It’s the freakiest show
Take a look at the lawman
Beating up the wrong guy
Oh man wonder if he’ll ever know
He’s in the best selling show
Like a MTV alien version of Ray Milland’s the “Lost Weekend” Lazarus is two hours inside the mind of a man so tortured that he relies on alcohol to get through the day, the month, the year, forever. Meant as a staged sequel to David Bowie’s 1976 “The Man Who Fell to Earth”, the script is based on the 1963 science fiction novel by Walter Tervis. The back-story is Thomas Newton (Bowie in the film), is an extraterrestrial who came to Earth because his planet is in need of water. As the film ends, he’s failed to fulfill his mission, feel alienated, rich, turns to alcohol as he is stuck on Earth… alone. In present time on stage Newton (Michael C Hall on stage) has retired. He watches TV and drinks to get through his never ending life, his soul dying just a little but more every day. Elly (Cristin Milioti, “How I Met Your Mother”) is Newton’s personal assistant. A bit on the psychotic side she becomes obsessed with her boss trying to become the women he cannot get over, Mary-Lou in order to get him in bed. Newton wants none of it. In the meantime, Elly’s marriage to Zach (the under used Bobby Moreno) is failing.
In Newton’s stupper people come out of the TV including a young girl (Sophia Anne Caruso), whose mission is to get Newton back home. Three other’s also urge on this camaraderie between the girl and Newton.
Valentine (Michael Esper) breaks up couples that have love and most of all hope. Think along the lines of the Saint Valentine Massacre.
Though a jukebox musical, there are four new songs. What is so interesting about this piece is that this 45 plus years in retrospect of the Bowie catalogue takes on new meanings when sung by this mostly exquisite cast. Sophia Anne Caruso singing “Life on Mars” is an ethereal chant that is heavenly. 18 songs which include: “All the Young Dudes,” “Always Crashing in the Same Car,” “Changes,” “‘Heroes,” “The Man Who Sold The World” and “This Is Not America” will thrill Bowie and non-Bowie fans alike. This score if it moves to Broadway could give Hamilton a run for its money. There is no wonder why Lazarus is the hottest ticket in New York right now.
Ivo van Hove has created a visceral world. For two hours nobody clapped, coughed or made a sound, they were so engrossed. The set is sparse: an open fridge filled with gin, a bed, a record player with LPs of David Bowie of course, and plastic windows that let us preview the fabulous band. A large white screen represents a TV where character step in and out of, including Alan Cumming. The remarkable projects by Tal Yarden and the luminescent lighting by Jan Versweyveld (also set) are perfectly done and can see both of them being nominated next year.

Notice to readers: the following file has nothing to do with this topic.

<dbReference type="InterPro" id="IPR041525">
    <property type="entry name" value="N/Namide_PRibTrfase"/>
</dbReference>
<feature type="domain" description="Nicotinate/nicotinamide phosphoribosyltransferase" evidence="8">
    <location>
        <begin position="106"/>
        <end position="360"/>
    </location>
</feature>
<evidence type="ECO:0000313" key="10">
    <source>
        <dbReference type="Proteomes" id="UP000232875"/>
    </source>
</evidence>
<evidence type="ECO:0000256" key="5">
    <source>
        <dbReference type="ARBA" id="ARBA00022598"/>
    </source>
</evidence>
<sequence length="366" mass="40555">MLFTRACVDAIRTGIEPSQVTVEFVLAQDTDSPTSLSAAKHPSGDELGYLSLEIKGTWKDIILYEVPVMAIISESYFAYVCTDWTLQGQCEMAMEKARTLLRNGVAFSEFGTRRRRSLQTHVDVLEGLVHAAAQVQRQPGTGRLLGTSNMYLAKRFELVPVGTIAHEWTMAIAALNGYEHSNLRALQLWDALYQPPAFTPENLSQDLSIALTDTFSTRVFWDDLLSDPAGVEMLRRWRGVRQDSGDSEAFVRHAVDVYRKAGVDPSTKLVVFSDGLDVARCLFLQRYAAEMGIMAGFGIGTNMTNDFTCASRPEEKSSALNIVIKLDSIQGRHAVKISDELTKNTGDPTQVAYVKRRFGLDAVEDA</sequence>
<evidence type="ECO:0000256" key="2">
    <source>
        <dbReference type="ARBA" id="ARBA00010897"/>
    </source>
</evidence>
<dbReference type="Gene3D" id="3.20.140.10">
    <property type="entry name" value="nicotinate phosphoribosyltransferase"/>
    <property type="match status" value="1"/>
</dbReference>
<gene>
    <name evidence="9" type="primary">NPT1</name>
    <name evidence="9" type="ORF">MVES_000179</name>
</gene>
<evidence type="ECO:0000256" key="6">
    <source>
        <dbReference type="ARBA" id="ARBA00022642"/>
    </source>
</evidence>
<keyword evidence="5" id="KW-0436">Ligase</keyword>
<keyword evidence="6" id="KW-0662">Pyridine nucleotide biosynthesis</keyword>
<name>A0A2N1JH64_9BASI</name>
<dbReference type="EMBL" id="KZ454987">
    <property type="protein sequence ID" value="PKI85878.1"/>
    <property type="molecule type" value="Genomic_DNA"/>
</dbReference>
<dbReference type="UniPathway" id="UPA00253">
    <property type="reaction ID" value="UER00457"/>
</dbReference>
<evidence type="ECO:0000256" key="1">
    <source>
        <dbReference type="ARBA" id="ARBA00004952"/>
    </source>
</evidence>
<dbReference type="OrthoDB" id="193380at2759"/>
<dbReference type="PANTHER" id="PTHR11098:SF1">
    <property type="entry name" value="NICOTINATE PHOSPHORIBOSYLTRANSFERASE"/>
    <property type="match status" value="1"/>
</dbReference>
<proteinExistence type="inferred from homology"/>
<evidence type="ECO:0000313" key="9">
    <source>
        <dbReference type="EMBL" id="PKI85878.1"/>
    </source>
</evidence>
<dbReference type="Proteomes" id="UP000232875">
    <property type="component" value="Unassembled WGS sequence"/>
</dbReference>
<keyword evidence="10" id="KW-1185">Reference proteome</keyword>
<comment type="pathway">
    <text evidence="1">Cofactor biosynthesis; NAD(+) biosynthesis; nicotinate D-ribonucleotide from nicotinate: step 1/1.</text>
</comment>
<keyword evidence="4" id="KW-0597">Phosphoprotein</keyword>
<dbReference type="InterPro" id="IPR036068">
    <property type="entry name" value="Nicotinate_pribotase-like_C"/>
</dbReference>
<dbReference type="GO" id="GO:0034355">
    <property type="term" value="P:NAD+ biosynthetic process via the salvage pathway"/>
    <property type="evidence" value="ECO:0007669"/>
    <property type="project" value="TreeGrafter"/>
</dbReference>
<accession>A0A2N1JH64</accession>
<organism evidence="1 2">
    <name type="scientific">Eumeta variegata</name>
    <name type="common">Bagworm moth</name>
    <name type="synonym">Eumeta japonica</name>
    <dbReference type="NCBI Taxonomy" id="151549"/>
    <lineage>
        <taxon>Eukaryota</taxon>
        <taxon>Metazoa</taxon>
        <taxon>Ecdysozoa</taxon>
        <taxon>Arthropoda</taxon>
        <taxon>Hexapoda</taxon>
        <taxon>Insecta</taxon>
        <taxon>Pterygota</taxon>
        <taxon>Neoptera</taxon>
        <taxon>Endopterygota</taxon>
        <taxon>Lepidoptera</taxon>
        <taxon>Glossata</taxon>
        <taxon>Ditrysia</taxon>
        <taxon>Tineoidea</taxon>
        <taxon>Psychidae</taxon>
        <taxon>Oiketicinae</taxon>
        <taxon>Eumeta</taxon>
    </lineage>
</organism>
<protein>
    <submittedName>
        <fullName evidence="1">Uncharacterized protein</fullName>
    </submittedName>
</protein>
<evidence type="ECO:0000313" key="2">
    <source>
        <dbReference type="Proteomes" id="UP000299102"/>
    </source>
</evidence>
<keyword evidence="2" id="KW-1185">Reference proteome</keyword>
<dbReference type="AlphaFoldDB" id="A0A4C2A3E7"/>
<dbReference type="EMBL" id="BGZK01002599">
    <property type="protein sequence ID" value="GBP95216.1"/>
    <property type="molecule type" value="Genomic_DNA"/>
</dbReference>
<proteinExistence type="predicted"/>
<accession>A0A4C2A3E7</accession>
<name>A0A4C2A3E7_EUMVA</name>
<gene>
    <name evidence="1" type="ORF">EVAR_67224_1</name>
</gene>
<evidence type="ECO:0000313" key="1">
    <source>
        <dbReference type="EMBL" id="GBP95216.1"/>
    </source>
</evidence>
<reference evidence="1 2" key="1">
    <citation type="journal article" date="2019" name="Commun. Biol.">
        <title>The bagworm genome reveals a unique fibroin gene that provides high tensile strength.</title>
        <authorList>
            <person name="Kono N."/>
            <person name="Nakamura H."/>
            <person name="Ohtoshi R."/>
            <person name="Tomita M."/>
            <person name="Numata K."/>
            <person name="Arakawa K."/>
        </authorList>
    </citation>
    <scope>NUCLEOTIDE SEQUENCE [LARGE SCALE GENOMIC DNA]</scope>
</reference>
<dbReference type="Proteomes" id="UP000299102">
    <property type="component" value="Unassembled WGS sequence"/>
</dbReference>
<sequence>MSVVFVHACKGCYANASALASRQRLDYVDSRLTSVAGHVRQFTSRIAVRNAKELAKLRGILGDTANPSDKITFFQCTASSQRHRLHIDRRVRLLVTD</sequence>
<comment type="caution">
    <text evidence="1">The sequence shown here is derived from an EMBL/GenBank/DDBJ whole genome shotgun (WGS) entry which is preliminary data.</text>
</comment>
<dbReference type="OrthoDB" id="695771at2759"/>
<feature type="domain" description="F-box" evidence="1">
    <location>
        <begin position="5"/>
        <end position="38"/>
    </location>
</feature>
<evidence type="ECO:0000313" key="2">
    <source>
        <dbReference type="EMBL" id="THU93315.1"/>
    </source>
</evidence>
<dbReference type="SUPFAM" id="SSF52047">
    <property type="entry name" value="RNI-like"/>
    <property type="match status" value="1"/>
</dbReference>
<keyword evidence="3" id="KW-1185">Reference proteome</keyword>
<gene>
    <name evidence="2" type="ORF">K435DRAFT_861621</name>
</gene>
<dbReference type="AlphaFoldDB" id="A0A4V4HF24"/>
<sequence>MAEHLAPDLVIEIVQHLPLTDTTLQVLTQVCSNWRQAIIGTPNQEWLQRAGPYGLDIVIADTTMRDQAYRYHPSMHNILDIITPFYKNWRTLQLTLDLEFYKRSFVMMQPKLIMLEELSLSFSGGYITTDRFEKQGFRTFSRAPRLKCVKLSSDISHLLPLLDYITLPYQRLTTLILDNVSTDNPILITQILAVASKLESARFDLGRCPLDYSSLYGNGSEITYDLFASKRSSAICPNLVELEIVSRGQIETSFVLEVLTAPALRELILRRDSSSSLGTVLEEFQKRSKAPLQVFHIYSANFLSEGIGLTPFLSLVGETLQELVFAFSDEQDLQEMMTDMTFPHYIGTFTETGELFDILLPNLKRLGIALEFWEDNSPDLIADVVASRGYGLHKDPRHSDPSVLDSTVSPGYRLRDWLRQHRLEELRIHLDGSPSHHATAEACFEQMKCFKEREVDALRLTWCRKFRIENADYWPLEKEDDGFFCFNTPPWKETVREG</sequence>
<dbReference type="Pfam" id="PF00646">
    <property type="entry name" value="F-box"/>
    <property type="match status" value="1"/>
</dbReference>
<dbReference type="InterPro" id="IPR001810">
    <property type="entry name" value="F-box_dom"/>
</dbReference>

Lazarus, is written by Bowie and Enda Walsh (Once) and though some may not understand this piece, I can guarantee any one who has gone through a tremendous amount of loss and grief, who feels they are only marking time on this earth, will completely understand. The demonic, incarnate souls who hash about and weave through trying to leave their imprint is more common than we think.
Michael C. Hall is superb as Newton channeling his inner Bowie. Michael Esper and Nicholas Christopher shine in their moments in the sun. Esper is a chilling villain. Cristin Milioti has me a little confused. Though she is as bendable as a Gumby, vocally she is out of her league. She sticks out like a sore thumb because she is so over the top, while everybody else though dreamlike and surreal is real. Who I loved and I can not wait to see more of is Sophia Anne Caruso, oh my God what a voice. This girl can sing anything and it is clear, with a never ending range. Her acting is layered and profound and she is only fourteen. Bravo!
A little piece of you
The little piece in me
For this is not America
You will either love this show or not get it. Me I love it. No matter how you feel this show is poignant with the lyrics revealing a little bit more prophecy considering most of these were written in the 70’s.
Lazarus: New York Theatre Workshop, 79 East 4th St., until Jan. 20th.